Writerly Sound Bites, Number 11: Write What You Know, or Who You Know?

Mr. Haldeman’s statement appears rather condemning at first blush. “Write what you know” – what do you know? In the speculative genres, none of us know what space travel or Faerie is like. We can study the biographies of astronauts, but that does not mean we know, firsthand, what it is like to visit space. … Continue reading Writerly Sound Bites, Number 11: Write What You Know, or Who You Know?

Writerly Sound Bites, Number 10: Character Progression – What About Characters Broken Beyond Repair?

Per the sixth installment in this series, we have seen that characters do not simply break due to an “earthshattering event.” The eighth installment, which had to be split into three separate articles, went into detail about how characters broken by other people can heal from this trauma. Some rightly ask, however, about the Character … Continue reading Writerly Sound Bites, Number 10: Character Progression – What About Characters Broken Beyond Repair?

Writerly Sound Bites, Number 9: Character Progression – When Does “Interesting” and “Realistic” Belie Contempt for an Established Archetype and Personality?

Hermes, messenger of the gods As I mentioned in this Superversive Livestream here, archetypes are the frameworks or skeletons on which one builds a character. They are not the entire character, as Living Anachronism ably explains here, but they give writers the broad design and understanding of the character’s place within a narrative and the … Continue reading Writerly Sound Bites, Number 9: Character Progression – When Does “Interesting” and “Realistic” Belie Contempt for an Established Archetype and Personality?

Writerly Sound Bites, Number 8: Character Progression – How Characters Broken by Trauma Recover and Rebuild, Part 3

Brunhilde (Marvel Comics) Thus far we have looked at how children and men are broken and remade in abusive situations. It is not a pleasant picture and the road back is rough even for the strongest members of each demographic. Manipulation cannot be overcome in an hour, perhaps not even a year; it takes time, … Continue reading Writerly Sound Bites, Number 8: Character Progression – How Characters Broken by Trauma Recover and Rebuild, Part 3

Writerly Sound Bites, Number 8: Character Progression – How Characters Broken by Trauma Recover and Rebuild, Part 2

Part one of this mini-series within the Writerly Sound Bites series focused on characters who suffered abuse in childhood that affected them in a variety of ways. But that meant the topic was limited to the most vulnerable among us: children. Children are incapable of defending themselves and are thus dependent almost entirely on adults … Continue reading Writerly Sound Bites, Number 8: Character Progression – How Characters Broken by Trauma Recover and Rebuild, Part 2

Writerly Sound Bites, Number 8: Character Progression – How Characters Broken by Trauma Recover and Rebuild, Part 1

If we seem to be focusing on broken characters exclusively, future authors, the reason for that is a fair number of creative writing courses and a lot of advice ties back to the sound bite I criticized here at the start of this series: the need to give characters flaws. Too often the “flaws” modern … Continue reading Writerly Sound Bites, Number 8: Character Progression – How Characters Broken by Trauma Recover and Rebuild, Part 1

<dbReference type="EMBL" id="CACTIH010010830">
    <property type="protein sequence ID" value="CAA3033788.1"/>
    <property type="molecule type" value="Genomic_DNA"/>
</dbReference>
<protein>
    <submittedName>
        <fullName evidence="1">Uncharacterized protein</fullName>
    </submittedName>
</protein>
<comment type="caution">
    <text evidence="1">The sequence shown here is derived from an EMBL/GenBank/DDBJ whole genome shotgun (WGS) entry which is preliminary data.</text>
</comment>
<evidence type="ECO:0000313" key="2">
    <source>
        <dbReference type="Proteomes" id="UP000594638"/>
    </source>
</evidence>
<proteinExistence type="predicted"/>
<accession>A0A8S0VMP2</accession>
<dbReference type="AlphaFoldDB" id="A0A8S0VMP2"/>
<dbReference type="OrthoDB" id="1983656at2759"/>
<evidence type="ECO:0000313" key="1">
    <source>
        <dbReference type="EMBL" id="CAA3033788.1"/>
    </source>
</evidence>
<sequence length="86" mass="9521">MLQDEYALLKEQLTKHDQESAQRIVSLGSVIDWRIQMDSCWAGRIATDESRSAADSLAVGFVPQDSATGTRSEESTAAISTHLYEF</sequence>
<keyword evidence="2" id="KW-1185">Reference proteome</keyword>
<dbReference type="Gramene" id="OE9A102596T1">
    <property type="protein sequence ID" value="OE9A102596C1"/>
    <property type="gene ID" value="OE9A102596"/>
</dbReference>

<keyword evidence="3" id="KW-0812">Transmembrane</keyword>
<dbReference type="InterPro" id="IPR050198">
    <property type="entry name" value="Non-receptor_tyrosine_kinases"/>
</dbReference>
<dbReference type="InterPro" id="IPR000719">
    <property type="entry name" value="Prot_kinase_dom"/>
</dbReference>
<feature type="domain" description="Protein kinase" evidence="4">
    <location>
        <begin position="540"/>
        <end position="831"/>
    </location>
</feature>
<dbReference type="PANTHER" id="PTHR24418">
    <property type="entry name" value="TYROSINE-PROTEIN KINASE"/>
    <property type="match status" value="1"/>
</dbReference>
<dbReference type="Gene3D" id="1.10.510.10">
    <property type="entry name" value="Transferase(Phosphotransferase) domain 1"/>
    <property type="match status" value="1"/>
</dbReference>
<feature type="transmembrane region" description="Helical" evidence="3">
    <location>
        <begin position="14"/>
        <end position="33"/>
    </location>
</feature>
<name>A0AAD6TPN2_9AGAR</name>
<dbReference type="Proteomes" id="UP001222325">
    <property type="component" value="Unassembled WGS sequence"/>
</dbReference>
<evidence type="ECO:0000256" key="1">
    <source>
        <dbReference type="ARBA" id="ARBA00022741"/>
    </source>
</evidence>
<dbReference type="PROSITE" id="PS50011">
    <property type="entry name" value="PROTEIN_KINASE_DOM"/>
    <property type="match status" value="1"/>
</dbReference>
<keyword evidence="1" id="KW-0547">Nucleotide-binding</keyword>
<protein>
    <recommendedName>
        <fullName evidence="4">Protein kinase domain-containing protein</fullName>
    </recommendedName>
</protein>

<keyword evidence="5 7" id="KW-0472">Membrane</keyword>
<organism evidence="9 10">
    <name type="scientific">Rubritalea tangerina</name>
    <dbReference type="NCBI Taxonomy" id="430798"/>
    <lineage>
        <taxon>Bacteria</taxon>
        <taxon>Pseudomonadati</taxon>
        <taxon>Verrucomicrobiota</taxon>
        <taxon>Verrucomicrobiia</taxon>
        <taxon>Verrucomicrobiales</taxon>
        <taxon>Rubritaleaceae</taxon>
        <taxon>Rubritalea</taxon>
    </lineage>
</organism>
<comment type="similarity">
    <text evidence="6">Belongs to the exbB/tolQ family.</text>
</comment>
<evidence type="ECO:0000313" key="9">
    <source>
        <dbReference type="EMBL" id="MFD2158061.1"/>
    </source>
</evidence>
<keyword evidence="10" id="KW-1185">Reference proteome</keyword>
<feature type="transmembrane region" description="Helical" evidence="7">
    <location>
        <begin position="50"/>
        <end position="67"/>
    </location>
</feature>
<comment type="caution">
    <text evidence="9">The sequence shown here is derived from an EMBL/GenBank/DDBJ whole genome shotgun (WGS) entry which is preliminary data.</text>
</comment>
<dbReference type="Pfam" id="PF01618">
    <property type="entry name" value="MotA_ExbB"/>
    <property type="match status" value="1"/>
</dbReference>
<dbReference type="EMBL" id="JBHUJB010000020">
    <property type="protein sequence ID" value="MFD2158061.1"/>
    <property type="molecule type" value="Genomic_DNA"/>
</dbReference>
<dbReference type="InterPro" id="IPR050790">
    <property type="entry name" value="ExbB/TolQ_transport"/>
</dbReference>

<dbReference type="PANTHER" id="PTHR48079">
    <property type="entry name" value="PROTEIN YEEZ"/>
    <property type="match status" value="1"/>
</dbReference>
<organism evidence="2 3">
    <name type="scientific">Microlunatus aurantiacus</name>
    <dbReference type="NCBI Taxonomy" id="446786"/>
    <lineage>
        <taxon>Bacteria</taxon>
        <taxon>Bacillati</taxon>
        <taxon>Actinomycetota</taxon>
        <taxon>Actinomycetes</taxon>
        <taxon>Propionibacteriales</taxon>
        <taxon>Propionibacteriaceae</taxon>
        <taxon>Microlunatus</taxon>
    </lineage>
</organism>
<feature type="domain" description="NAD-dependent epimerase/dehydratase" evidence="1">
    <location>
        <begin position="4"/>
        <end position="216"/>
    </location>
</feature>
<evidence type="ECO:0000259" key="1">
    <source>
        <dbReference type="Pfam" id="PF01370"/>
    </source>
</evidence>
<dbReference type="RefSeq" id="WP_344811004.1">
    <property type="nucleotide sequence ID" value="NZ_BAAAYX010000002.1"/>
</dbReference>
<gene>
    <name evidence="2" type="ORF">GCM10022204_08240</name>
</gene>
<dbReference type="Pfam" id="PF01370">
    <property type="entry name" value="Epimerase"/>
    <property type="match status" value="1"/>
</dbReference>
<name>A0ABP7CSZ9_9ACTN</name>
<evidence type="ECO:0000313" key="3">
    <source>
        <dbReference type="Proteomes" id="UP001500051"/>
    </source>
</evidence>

Writerly Sound Bites, Number 7: Character Progression – How Broken Mentors and Mentors Who Aren’t Broken Deal with the Loss of What They Held Dear

Last week we established that a broken character can and often does maintain the traits he spent years developing even when he chooses to act contrary to his nature. When a man like Bowen from Dragonheart* becomes a dragonslayer, for example, he is doing so in an effort to atone for an error he made, … Continue reading Writerly Sound Bites, Number 7: Character Progression – How Broken Mentors and Mentors Who Aren’t Broken Deal with the Loss of What They Held Dear

Writerly Sound Bites, Number 6: Character Progression – Consistency and Repetition Make Even a Broken Character Who He Is

Considering the points made in the previous two articles here and here, one has to wonder what makes a character at all. If it isn’t earth-shaking events like those seen in Picard, Avengers: Disassembled, or The Last Jedi that make a character who he is, then what does? What does real character progression look like? … Continue reading Writerly Sound Bites, Number 6: Character Progression – Consistency and Repetition Make Even a Broken Character Who He Is

Writerly Sound Bites, Number 5: Character Progression – Which Archetype Are You Using?

Last week we discussed “shock and awe” events in three popular serials. These events were supposedly meant for character development, but they only succeed in destroying said characters, along with the canon and continuity of the franchise. However, one has to wonder just why the actions forced on the characters mentioned in the previous post … Continue reading Writerly Sound Bites, Number 5: Character Progression – Which Archetype Are You Using?

Writerly Sound Bites, Number 4: Character Progression – Or Character Destruction?

Gunsmoke‘s main cast I was privy to a discussion on character progression sometime in the past month. While I did not take part in it, that conversation got me thinking: many storylines in a variety of franchises with long or established characters aim for “shock and awe” character changes. These usually happen when everything appears … Continue reading Writerly Sound Bites, Number 4: Character Progression – Or Character Destruction?